The Devil in the Dust

by Chaz Brenchley

Cover image

Series: Outremer #1
Publisher: Ace
Copyright: 1997
Printing: May 2003
ISBN: 0-441-01071-7
Format: Mass market
Pages: 272

Buy at Powell's Books

This is the first book of the US printing Outremer series, published in the UK in three books and in the US (oddly and annoyingly) in six books, some of which share titles with the UK editions. It's a fantasy epic borrowing heavily from the Crusades, opening in the intimidating castle of the Roq de Rançon, based on the castle of Krak des Chevaliers in modern-day Syria.

Unfortunately, it also suffers from being the first book of a long series, and more from being half of the book as originally published. The main characters are set up, a beginning is made at introducing the world and its rules, and several hints are dropped about what's coming up, but most of the action is superficial and one is left with the feeling that not very much has happened.

Brenchley's writing style tends towards the descriptive, trying to find good turns of phrase to build an image of the scene. Sometimes, it feels like he tries a little bit too hard, and I felt like I was wading through descriptions during the initial portion of the book. Either he got better towards the end of the book or I got used to it, but I never reached the point where I particularly liked his descriptions.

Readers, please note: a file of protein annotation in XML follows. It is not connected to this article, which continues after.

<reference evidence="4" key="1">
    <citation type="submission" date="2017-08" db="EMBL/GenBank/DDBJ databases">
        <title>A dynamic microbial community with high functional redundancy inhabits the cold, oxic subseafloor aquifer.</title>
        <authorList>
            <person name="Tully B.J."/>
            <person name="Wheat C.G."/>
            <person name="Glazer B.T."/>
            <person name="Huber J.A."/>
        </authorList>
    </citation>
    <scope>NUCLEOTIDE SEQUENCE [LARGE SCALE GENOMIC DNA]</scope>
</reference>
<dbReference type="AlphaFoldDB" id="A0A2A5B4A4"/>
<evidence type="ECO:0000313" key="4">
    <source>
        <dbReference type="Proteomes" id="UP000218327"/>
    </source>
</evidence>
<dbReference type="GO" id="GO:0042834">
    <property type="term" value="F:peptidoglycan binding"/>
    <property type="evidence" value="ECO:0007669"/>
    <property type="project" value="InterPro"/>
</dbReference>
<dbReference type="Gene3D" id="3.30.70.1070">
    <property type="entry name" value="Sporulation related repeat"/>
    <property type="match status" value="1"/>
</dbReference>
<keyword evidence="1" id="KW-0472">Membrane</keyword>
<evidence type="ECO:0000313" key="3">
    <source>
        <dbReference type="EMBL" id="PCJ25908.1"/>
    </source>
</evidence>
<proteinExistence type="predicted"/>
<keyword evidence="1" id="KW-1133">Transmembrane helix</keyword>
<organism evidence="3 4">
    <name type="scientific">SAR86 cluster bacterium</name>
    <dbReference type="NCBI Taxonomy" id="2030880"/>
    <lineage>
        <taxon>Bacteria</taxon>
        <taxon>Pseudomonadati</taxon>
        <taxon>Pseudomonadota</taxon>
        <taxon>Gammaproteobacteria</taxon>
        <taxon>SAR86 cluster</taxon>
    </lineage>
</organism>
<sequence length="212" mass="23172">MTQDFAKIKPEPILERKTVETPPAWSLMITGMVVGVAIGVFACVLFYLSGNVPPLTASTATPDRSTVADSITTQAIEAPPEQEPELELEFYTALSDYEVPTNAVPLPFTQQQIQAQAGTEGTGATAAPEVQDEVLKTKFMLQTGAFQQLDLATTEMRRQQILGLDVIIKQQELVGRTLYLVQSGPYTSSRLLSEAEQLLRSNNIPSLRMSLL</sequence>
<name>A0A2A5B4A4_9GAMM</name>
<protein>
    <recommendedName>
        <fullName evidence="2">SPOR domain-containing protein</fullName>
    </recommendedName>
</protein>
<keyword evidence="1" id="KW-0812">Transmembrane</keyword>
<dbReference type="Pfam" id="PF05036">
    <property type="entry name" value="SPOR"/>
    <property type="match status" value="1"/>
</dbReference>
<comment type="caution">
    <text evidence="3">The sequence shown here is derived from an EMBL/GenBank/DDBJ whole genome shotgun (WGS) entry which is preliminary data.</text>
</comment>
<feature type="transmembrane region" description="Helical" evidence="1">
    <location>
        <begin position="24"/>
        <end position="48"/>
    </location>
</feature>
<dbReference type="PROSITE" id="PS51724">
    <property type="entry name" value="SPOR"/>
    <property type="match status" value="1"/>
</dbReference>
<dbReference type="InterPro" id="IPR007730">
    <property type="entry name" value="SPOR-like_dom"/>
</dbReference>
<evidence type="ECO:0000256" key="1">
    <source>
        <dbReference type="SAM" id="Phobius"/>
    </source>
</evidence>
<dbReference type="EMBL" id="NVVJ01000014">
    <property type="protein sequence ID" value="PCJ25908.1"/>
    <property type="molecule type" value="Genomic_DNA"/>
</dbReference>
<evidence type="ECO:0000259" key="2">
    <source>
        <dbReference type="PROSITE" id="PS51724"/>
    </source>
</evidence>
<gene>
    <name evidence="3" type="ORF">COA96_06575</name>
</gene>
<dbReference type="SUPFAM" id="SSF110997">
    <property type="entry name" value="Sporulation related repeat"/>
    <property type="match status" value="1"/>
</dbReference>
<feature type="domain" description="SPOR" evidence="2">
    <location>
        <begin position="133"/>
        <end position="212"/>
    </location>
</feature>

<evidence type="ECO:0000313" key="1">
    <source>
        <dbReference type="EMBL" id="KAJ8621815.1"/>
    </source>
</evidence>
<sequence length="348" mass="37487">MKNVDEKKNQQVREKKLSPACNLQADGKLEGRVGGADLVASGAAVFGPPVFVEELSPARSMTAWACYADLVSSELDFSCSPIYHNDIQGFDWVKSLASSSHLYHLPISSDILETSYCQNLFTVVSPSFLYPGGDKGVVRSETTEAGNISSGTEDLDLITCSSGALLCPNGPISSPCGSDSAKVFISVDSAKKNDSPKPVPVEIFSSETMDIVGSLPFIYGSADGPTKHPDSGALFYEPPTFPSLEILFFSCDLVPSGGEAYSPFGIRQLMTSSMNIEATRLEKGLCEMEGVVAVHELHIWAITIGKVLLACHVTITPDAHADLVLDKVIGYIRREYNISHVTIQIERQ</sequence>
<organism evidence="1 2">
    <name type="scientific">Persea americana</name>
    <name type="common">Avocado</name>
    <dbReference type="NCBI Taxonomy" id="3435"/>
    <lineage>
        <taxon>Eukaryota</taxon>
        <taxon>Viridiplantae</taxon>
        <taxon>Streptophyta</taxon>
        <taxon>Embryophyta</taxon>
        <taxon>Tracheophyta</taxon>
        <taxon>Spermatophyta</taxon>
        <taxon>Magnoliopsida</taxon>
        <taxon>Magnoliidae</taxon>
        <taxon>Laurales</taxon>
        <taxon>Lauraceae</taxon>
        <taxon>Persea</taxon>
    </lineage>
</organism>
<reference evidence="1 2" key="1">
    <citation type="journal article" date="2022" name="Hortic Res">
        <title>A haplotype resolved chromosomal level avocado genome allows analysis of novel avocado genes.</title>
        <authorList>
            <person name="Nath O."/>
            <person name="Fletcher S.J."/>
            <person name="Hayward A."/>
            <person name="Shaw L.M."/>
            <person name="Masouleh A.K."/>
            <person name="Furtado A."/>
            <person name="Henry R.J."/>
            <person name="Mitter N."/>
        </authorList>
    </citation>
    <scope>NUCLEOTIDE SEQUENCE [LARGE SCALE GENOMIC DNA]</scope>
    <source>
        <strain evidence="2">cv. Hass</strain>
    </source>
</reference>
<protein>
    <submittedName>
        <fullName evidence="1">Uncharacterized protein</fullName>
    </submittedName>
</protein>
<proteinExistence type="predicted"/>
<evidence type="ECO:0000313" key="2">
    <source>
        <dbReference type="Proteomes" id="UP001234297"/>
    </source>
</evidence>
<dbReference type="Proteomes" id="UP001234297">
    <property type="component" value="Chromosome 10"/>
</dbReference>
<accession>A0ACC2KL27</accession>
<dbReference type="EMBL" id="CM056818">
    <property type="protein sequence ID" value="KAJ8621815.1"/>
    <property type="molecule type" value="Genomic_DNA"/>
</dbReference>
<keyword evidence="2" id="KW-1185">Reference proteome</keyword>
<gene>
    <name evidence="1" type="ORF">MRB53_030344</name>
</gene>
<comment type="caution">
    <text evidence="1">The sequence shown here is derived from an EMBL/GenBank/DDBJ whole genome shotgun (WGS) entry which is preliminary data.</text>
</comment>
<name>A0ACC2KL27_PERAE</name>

I feel about the same way about his characters. They're passable (although very immature) and rather given to dramatic reactions and acting helpless. I like the women better than the man, and towards the end of the book they started feeling a little bit less like placeholders, but I never started really caring about them.

This book feels adequate but rather generic. There's a bit of a coming of age story, there's a bit of medieval action, there's a bit of unexplained magic, there's a mysterious tower, a knight with a past and a special sword... nothing really jumps out at me as being unique. Much is assumed about the reader's understanding of the history and religion, and I'm guessing someone who knew more about the Crusades than I do would be spotting references regularly. I found it somewhat confusing, since little of that background is stated; for example, I was confused for quite a while about how far away Marron's home was from the castle. I would have appreciated more background information about why things were they way they were, at least in those places where the characters clearly know but aren't sharing in the narration.

I'm probably invested enough that I'll read the next book, but I can't say I particularly recommend this one.

Followed by Tower of the King's Daughter.

Update: There is a good web site about Outremer that contains quite a bit of background information about the Crusades and the historical basis of the series that I only discovered some time after I read this book. I think I would have appreciated it more if I'd read the background material at the time.

Rating: 5 out of 10

Reviewed: 2004-03-20

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